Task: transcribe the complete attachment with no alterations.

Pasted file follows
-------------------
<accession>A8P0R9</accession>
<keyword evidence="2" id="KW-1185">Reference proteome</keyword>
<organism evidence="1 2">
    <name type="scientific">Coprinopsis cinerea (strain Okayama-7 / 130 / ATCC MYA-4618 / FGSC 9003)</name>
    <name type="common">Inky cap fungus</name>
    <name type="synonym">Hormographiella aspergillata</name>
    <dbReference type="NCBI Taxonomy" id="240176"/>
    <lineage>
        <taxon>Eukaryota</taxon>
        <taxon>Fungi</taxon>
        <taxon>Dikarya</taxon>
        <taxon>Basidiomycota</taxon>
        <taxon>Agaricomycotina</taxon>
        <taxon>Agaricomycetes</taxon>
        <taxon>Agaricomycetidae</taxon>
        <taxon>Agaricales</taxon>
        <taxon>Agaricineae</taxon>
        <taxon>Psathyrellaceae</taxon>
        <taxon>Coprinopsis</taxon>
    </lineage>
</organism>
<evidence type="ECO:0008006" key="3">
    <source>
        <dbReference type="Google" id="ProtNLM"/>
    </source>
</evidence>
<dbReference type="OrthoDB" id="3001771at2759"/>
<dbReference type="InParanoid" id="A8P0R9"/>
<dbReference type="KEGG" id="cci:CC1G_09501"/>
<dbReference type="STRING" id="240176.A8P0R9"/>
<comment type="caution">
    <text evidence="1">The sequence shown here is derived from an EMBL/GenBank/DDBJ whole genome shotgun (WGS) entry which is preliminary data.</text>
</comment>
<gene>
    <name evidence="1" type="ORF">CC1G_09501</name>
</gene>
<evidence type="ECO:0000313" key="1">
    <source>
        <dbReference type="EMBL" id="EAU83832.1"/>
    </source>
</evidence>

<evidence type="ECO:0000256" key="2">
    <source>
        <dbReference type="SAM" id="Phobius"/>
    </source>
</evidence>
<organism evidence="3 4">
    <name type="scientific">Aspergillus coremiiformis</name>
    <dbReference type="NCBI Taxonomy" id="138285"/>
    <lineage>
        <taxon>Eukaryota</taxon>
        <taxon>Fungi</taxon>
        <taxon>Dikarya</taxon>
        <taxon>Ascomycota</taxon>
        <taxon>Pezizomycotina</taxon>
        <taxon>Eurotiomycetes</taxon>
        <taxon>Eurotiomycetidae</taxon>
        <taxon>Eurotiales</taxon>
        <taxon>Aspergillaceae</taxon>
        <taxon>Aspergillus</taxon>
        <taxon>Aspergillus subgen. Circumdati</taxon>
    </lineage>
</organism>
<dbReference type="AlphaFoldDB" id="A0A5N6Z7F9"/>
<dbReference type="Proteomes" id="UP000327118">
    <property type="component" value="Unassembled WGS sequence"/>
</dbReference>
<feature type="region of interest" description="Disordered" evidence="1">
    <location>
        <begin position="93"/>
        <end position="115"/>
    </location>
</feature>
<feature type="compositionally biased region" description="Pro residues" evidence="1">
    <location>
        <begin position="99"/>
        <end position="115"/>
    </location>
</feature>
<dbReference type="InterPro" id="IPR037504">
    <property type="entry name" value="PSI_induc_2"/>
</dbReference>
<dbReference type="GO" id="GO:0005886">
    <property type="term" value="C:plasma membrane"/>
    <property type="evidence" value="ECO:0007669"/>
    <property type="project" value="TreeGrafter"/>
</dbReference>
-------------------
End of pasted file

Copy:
<accession>A8P0R9</accession>
<keyword evidence="2" id="KW-1185">Reference proteome</keyword>
<organism evidence="1 2">
    <name type="scientific">Coprinopsis cinerea (strain Okayama-7 / 130 / ATCC MYA-4618 / FGSC 9003)</name>
    <name type="common">Inky cap fungus</name>
    <name type="synonym">Hormographiella aspergillata</name>
    <dbReference type="NCBI Taxonomy" id="240176"/>
    <lineage>
        <taxon>Eukaryota</taxon>
        <taxon>Fungi</taxon>
        <taxon>Dikarya</taxon>
        <taxon>Basidiomycota</taxon>
        <taxon>Agaricomycotina</taxon>
        <taxon>Agaricomycetes</taxon>
        <taxon>Agaricomycetidae</taxon>
        <taxon>Agaricales</taxon>
        <taxon>Agaricineae</taxon>
        <taxon>Psathyrellaceae</taxon>
        <taxon>Coprinopsis</taxon>
    </lineage>
</organism>
<evidence type="ECO:0008006" key="3">
    <source>
        <dbReference type="Google" id="ProtNLM"/>
    </source>
</evidence>
<dbReference type="OrthoDB" id="3001771at2759"/>
<dbReference type="InParanoid" id="A8P0R9"/>
<dbReference type="KEGG" id="cci:CC1G_09501"/>
<dbReference type="STRING" id="240176.A8P0R9"/>
<comment type="caution">
    <text evidence="1">The sequence shown here is derived from an EMBL/GenBank/DDBJ whole genome shotgun (WGS) entry which is preliminary data.</text>
</comment>
<gene>
    <name evidence="1" type="ORF">CC1G_09501</name>
</gene>
<evidence type="ECO:0000313" key="1">
    <source>
        <dbReference type="EMBL" id="EAU83832.1"/>
    </source>
</evidence>

<evidence type="ECO:0000256" key="2">
    <source>
        <dbReference type="SAM" id="Phobius"/>
    </source>
</evidence>
<organism evidence="3 4">
    <name type="scientific">Aspergillus coremiiformis</name>
    <dbReference type="NCBI Taxonomy" id="138285"/>
    <lineage>
        <taxon>Eukaryota</taxon>
        <taxon>Fungi</taxon>
        <taxon>Dikarya</taxon>
        <taxon>Ascomycota</taxon>
        <taxon>Pezizomycotina</taxon>
        <taxon>Eurotiomycetes</taxon>
        <taxon>Eurotiomycetidae</taxon>
        <taxon>Eurotiales</taxon>
        <taxon>Aspergillaceae</taxon>
        <taxon>Aspergillus</taxon>
        <taxon>Aspergillus subgen. Circumdati</taxon>
    </lineage>
</organism>
<dbReference type="AlphaFoldDB" id="A0A5N6Z7F9"/>
<dbReference type="Proteomes" id="UP000327118">
    <property type="component" value="Unassembled WGS sequence"/>
</dbReference>
<feature type="region of interest" description="Disordered" evidence="1">
    <location>
        <begin position="93"/>
        <end position="115"/>
    </location>
</feature>
<feature type="compositionally biased region" description="Pro residues" evidence="1">
    <location>
        <begin position="99"/>
        <end position="115"/>
    </location>
</feature>
<dbReference type="InterPro" id="IPR037504">
    <property type="entry name" value="PSI_induc_2"/>
</dbReference>
<dbReference type="GO" id="GO:0005886">
    <property type="term" value="C:plasma membrane"/>
    <property type="evidence" value="ECO:0007669"/>
    <property type="project" value="TreeGrafter"/>
</dbReference>